Why I bought an L&L

Hi L&L people,
Just wanted to tell you how pleased I am with my L&L kiln.  I bought it in 2003 and it has been perfect ever since, firing to cone 04.  I use a special clay body given to me by Don Reitz that is quite vitreous at cone 04.  It is perfect for out doors.  I will email some images of my clay sculpture.
DSC03612
All the best,
Tom Supensky
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Hello again…here are three of my clay sculptures.  I apply under glaze colors then bisque to cone 04.  I then apply a watered down clear glaze (5 parts water to 1 part glaze) to the entire piece.  I then apply a normal application of the clear glaze to places I want to shine.  I fire again at cone 04.
Enjoy,
Tom Supensky
Slip Ups

Slip Ups

Keep This Under Your Hat

Keep This Under Your Hat

Top Hat And Tails

Top Hat And Tails

Electrical & Cold Weather Questions

The following is a slightly edited email conversation between a potential customer and Steve Lewicki.
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Dear L&L KIlns –
Here are some questions about the L&L Kiln eQuad Pro 13.6 cubic feet model eq 2836-3.  I have not purchased this kiln yet,.  I may get the 10.6 cubic foot one instead, but these questions will probably have the same answers, regardless of which model…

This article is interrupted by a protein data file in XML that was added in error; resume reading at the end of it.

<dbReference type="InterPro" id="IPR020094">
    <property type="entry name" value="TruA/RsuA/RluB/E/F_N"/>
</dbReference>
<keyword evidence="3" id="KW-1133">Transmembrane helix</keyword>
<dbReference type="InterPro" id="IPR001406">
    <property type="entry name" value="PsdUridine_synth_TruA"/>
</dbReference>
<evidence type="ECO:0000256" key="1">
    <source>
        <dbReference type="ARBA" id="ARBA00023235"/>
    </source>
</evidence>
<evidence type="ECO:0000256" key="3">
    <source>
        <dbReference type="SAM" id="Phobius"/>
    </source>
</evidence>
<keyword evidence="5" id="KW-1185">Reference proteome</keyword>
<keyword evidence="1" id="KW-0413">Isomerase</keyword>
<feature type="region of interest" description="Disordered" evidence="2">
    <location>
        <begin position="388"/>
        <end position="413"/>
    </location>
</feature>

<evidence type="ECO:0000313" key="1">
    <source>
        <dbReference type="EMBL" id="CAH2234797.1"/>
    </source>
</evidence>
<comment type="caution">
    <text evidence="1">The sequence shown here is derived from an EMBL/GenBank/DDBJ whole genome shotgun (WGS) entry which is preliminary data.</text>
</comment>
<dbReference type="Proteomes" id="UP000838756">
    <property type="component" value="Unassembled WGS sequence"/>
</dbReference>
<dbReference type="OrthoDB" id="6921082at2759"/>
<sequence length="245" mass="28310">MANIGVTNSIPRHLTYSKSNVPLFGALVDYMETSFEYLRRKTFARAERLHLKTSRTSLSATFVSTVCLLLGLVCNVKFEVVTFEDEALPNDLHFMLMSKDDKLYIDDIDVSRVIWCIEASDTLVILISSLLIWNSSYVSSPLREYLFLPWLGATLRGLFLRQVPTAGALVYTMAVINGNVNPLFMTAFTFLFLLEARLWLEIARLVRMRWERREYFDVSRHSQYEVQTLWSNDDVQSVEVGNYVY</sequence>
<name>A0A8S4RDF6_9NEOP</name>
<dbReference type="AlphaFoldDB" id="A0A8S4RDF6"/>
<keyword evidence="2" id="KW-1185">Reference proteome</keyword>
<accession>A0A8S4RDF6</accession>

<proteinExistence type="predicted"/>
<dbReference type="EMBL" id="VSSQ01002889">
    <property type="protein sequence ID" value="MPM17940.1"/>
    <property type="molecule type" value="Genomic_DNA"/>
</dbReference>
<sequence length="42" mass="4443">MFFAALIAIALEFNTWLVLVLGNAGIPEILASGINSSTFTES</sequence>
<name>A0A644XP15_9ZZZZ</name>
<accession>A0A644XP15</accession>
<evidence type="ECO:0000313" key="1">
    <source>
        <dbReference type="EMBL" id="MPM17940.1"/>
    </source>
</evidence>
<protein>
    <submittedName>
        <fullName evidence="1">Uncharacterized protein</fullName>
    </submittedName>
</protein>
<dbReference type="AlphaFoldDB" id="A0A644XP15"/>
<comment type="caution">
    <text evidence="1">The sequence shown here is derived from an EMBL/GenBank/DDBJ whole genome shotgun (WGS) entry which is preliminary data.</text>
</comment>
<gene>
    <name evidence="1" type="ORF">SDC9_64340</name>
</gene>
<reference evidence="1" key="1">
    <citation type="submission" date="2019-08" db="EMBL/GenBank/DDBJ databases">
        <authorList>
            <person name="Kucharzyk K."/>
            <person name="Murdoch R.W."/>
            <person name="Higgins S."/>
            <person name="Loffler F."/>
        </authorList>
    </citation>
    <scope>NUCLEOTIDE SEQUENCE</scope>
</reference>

1.  I am planning to put this kiln in an uninsulated garage in Wisconsin where the temperatures can drop well below zero degrees Fahrenheit.  I could not find anything about cold ambient temperature voiding the kiln warranty.  Is that correct?
2.  What is the best way to operate the kiln when it is cold?  I was planning on building a plexiglass enclosure (not close to kiln) and heating temp up to 35 or 40 degrees Fahrenheit before turning on the kiln’s computer for programming the firing.  Is that what you would recommend?
3.  Will keeping the kiln computer in the cold (when not firing kiln) reduce the lifetime of the kiln in a significant way?
4.  How many feet from the walls do you recommend putting the kiln? I am getting the downdraft vent option and also wonder how far the exhaust tube will need to reach.
5.  What do you recommend for the walls of the garage near the kiln?   Concrete board–will it suffice?
6.  I could put the kiln in the basement laundry room that is heated, but I would prefer the garage because there will be lots more space there.  I hope that is a workable option.  Any thoughts will be appreciated.
Thank you very much!
Matt B
Wisconsin
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Matthew –

Thanks for emailing! See answers below your questions:

1.  I am planning to put this kiln in an uninsulated garage in Wisconsin where the temperatures can drop well below zero degrees Fahrenheit.  I could not find anything about cold ambient temperature voiding the kiln warranty.  Is that correct?
Cold weather will not void the warranty per se. However, here are the technical specs of the control (from Bartlett):

TECHNICAL SPECIFICATIONS